Washington, D.C. — Building our nation’s human capital is an important strategy to expand economic opportunity and improve mobility for workers. Apprenticeship, an effective worker training strategy that combines on-the-job training with classroom instruction, stands out as a promising way to invest in and grow our human capital and, in turn, boost productivity and wages and accelerate economic growth and competitiveness over the long term.
On Tuesday, February 9, the Center for American Progress will host former Kentucky Gov. Steve Beshear (D-KY) for a keynote address on the importance of creating more opportunities for workers and employers to participate in apprenticeship. Under Gov. Beshear’s leadership, the state established two nationally recognized programs to expand apprenticeships: Tech Ready Apprentices for Careers in Kentucky, or TRACK—a youth pre-apprenticeship program that prepares high school youth for college or career after high school—and the Kentucky Federation for Advanced Manufacturing Education, or KY FAME, program, which prepares workers for jobs in the manufacturing industry. In conjunction, CAP will release an issue brief focused on state approaches in developing strategies to prepare more workers for employment through apprenticeship.
Despite the benefits that apprenticeship provides for workers and employers, it is frequently overlooked in the United States: In 2015, less than one-half of 1 percent of the nation’s workforce was engaged in an apprenticeship program. At CAP, a panel of leading experts will discuss the barriers to expanding apprenticeship in the United States and consider what policy solutions can be implemented to expand opportunities for workers to get in-demand skills through apprenticeship.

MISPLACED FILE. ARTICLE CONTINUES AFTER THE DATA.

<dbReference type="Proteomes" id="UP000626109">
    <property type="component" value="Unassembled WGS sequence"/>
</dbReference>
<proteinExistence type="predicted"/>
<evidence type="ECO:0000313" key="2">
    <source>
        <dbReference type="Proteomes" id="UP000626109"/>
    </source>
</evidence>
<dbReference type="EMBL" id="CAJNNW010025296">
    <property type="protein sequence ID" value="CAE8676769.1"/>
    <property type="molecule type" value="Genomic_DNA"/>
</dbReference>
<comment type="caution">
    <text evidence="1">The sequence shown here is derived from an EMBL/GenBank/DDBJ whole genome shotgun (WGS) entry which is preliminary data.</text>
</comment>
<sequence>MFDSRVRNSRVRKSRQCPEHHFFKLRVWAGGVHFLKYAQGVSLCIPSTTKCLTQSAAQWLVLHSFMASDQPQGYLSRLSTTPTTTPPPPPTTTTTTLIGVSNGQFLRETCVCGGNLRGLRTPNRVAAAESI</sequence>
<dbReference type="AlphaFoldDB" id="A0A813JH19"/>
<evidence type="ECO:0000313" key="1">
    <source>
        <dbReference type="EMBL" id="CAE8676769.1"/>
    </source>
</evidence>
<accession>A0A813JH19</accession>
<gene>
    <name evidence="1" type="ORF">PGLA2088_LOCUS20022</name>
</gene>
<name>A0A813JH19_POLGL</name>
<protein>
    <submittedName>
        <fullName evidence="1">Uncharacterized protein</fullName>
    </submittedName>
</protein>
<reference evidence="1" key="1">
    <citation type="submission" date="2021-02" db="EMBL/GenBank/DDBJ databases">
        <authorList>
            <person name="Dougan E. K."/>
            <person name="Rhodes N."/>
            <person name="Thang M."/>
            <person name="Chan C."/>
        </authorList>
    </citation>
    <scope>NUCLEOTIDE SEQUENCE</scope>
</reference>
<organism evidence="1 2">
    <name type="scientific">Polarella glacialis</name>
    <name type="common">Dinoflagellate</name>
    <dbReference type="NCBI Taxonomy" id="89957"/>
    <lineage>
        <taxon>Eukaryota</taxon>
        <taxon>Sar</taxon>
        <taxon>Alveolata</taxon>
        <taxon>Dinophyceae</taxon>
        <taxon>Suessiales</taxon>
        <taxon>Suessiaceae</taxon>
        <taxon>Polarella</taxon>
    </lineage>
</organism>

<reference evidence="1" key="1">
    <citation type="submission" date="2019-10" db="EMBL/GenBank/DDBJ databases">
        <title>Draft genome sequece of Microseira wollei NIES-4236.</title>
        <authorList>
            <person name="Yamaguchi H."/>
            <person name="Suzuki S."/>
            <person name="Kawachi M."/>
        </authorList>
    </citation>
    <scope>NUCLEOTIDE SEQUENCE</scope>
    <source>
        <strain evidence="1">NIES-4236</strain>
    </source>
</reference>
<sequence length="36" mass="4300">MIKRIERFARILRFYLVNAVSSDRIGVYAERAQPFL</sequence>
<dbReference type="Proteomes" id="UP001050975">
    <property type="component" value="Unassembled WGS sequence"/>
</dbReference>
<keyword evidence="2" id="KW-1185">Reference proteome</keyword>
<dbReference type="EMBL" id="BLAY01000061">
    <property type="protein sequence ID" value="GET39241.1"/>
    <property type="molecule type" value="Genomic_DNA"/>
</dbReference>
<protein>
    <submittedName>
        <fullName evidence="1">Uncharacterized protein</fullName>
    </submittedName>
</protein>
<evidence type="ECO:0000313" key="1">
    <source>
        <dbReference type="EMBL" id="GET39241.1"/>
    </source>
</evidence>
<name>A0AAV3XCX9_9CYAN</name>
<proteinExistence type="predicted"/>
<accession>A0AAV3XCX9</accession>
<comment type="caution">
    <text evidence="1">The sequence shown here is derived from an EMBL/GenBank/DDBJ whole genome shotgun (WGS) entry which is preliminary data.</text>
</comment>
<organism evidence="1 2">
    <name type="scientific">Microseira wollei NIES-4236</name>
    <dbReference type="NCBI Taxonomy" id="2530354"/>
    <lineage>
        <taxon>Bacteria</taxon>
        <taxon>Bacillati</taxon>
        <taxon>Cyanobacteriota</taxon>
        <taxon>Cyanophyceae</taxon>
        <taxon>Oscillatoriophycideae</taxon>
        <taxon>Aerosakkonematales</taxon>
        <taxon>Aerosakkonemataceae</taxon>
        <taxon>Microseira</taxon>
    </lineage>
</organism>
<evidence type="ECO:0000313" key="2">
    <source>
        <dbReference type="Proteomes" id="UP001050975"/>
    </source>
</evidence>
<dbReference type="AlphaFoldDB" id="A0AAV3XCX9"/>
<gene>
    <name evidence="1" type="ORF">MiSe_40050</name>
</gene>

Members of the media can RSVP by clicking here.
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Winnie Stachelberg, Executive Vice President for External Affairs, Center for American Progress
Former Gov. Steve Beshear (D-KY)
Cary James, first-year Inside Wireman apprentice, NECA/IBEW Local 26 JATC, Washington, D.C.
Jeremy Diebel, Senior Manager, Machining, MTU America Inc.
Ariane Hegewisch, Program Director, Employment and Earnings, Institute for Women’s Policy Research
Susan Helper, Carlton Professor of Economics, Weatherhead School of Management, Case Western Reserve University
Harry Holzer, Professor of Public Policy, McCourt School of Public Policy, Georgetown University
Portia Wu, Assistant Secretary, Employment and Training Administration, U.S. Department of Labor
Angela Hanks, Associate Director for Workforce Development Policy, Center for American Progress
Tuesday, February 9, 2016
10:00 a.m. ET
Center for American Progress
1333 H St. NW, 10th Floor
Washington, D.C., 20005
For more information or to speak to an expert, contact Allison Preiss at email@example.com or 202.478.6331.